Michigan State can't ride hot start, stumbles vs. Maryland in Big Ten tournament ouster

Matt Charboneau
The Detroit News

Indianapolis — Michigan State was riding high when it walked into Lucas Oil Stadium on Thursday.

The Spartans were fresh off a victory over Michigan on Sunday, a game that capped a furious finish to the season and likely locked up a spot in the NCAA Tournament for the Spartans.

Michigan State forward Aaron Henry (0) takes off some of his gear before exiting the court after Thursday's loss in the Big Ten Tournament.

And for the better part of the first 10 minutes of Thursday’s matchup with Maryland in the Big Ten tournament, it looked like the Spartans were going to continue riding that momentum.

That optimism didn’t last, though, as a quick start from Michigan State evaporated in a flurry of missed shots, fouls and frustration. The Spartans’ early 12-point lead disappeared as Maryland outscored Michigan State 23-7 to close the first half, then continued to pour it on in the second, cruising to a 68-57 victory to advance to take on top-seeded Michigan Friday in the tournament quarterfinals.

BOX SCORE: Maryland 68, Michigan State 57

“I don’t know,” Aaron Henry said, shaking his head when asked what went wrong for the Spartans. “We missed a lot of shots and I was trying to drive. I had six turnovers, some I felt I was fouled on, but they didn’t call them. We just missed a lot of shots.”

It summed up the collapse for the Spartans, who built an early lead then closed the first half 1-for-9 and opened the second 2-for-17. At one point, they went nearly 12 minutes without a field goal. Add in the fact they were called for 24 fouls — 13 in the first half — and turned it over 18 times leading to 27 points for the Terrapins, and it explained the frustration.

It was frustration that boiled over as coach Tom Izzo was called for a technical foul late in the first half as Maryland (16-12) was on a 16-3 run to grab the lead.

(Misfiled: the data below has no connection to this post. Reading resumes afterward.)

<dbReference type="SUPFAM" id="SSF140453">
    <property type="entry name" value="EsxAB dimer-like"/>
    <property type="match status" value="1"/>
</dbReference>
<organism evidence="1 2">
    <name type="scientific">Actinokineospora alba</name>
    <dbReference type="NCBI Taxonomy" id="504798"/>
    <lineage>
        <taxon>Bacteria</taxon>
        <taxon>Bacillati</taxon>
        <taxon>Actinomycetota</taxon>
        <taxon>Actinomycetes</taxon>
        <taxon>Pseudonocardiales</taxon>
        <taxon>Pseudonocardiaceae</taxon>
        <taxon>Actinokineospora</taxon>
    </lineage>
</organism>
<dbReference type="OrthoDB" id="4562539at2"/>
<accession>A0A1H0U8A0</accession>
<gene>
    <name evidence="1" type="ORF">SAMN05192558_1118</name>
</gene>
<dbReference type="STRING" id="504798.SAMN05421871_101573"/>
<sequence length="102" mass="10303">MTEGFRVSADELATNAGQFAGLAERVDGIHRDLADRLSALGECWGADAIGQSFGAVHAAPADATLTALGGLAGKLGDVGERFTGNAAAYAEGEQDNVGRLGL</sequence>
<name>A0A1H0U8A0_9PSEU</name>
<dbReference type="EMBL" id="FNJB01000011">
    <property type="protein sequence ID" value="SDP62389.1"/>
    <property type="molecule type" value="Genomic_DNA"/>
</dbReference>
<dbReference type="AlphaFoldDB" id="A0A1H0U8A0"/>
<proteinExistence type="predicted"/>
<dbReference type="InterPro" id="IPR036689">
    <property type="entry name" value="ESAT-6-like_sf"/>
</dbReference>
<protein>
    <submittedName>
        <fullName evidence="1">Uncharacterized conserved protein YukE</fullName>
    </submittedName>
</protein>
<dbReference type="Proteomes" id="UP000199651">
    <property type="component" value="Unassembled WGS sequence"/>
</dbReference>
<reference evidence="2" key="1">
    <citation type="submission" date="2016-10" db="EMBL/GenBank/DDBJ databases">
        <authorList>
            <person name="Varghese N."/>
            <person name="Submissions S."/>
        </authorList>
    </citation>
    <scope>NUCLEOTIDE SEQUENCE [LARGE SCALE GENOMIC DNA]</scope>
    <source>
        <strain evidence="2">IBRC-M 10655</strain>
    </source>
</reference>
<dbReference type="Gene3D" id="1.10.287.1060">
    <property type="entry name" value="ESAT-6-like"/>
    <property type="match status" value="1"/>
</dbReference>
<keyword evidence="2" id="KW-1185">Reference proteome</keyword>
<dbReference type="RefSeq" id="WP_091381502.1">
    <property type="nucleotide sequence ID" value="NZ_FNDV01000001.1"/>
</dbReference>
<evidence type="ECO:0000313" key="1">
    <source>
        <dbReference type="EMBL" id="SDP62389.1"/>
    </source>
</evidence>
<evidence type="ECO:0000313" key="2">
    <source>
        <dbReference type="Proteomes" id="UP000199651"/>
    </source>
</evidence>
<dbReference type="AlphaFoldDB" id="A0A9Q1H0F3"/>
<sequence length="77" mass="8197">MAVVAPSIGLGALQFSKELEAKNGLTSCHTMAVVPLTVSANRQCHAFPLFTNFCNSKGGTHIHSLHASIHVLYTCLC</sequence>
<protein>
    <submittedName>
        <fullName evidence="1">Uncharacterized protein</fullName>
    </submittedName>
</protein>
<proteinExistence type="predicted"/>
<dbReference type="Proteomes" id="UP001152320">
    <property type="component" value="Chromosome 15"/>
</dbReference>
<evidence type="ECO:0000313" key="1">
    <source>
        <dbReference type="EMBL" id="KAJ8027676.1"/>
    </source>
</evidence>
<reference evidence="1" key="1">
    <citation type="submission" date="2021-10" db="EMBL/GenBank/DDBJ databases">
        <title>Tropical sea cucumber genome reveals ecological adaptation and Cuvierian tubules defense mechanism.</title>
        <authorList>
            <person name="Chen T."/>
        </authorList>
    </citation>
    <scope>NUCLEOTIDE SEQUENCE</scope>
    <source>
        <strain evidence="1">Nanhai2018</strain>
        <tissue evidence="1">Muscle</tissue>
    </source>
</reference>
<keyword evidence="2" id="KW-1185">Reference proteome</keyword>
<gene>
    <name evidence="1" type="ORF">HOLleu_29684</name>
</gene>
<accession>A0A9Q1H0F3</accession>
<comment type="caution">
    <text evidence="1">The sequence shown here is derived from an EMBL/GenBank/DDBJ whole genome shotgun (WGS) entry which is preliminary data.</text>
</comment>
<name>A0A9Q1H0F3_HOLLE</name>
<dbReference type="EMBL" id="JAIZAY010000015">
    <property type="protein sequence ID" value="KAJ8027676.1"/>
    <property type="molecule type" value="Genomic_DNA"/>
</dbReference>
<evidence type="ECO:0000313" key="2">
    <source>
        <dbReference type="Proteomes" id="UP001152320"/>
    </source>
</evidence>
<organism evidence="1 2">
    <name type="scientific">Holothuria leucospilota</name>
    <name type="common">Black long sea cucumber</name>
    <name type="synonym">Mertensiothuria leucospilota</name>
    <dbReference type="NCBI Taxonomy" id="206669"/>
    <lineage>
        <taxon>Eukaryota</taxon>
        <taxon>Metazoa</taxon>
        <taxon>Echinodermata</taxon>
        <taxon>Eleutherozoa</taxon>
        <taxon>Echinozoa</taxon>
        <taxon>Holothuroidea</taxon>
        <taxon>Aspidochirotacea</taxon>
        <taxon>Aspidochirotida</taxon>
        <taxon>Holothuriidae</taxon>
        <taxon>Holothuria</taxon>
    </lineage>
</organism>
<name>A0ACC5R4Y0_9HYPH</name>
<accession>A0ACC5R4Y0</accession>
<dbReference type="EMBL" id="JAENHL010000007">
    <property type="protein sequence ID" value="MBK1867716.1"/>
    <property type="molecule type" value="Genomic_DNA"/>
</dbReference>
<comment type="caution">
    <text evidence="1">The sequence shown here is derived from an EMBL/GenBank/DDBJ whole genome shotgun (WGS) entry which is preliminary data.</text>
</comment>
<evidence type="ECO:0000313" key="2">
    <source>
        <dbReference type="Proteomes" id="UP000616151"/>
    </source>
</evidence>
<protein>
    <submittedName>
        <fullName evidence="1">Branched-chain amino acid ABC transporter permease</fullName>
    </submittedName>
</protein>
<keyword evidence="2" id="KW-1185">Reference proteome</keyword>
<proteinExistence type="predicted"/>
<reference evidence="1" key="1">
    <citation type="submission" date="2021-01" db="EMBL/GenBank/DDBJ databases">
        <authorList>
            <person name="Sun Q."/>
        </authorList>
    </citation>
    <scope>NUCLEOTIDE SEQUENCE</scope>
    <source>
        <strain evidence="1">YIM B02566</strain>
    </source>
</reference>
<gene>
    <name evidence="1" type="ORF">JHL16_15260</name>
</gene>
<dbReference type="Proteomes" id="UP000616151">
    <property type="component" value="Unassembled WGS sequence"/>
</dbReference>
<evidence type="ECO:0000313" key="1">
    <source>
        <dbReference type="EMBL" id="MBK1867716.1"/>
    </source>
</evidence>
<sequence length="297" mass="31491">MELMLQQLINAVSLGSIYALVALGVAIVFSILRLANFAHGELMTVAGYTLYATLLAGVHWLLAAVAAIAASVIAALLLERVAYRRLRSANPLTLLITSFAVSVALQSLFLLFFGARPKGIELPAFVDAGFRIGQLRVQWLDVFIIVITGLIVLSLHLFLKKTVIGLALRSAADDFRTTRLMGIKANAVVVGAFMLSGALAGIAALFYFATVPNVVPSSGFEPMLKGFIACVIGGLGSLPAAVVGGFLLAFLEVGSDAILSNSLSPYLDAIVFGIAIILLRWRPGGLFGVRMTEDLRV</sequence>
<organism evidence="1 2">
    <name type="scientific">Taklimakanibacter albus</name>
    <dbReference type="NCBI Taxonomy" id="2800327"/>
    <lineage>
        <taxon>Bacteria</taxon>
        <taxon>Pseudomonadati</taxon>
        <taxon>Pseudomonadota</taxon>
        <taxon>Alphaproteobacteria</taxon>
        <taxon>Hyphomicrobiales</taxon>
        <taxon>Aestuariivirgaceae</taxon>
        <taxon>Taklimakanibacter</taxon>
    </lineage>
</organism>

“I solely pray that every alum out there looks at this game and doesn't say one thing to a player and just blames me,” Izzo said. “I let the officiating get to me in the first half. In 26 years in this job, that should never happen. That's totally my fault. Not for the technical, just the entire situation. I did a poor job and a coach has got to be able to admit when he did just like I'd be able to tell you when I think a player did.”

The box score spelled out Michigan State’s woes on the offensive end, as the Spartans finished 4-for-16 from 3-point range and made only nine of 18 free-throw attempts. Henry scored 12 but was 5-for-12 shooting and turned the ball over six times. Joshua Langford was 1-for-8 shooting and Rocket Watts made only one shots.

The lone bright spot for Michigan State was Malik Hall, who scored a career-high 19 but was the first player to get in foul trouble and sat as Maryland clawed back into the game in the final 10 minutes of the second half.

“I don't want to put a guy back in there with two fouls because if he gets third, I'm in trouble,” Izzo said. “So again, something that we can critique me on and say play him with two. But that hurt us a lot, especially in that stretch. He did do a hell of a job. He put the ball on the floor better, he hit a couple of three. Malik's a good player.”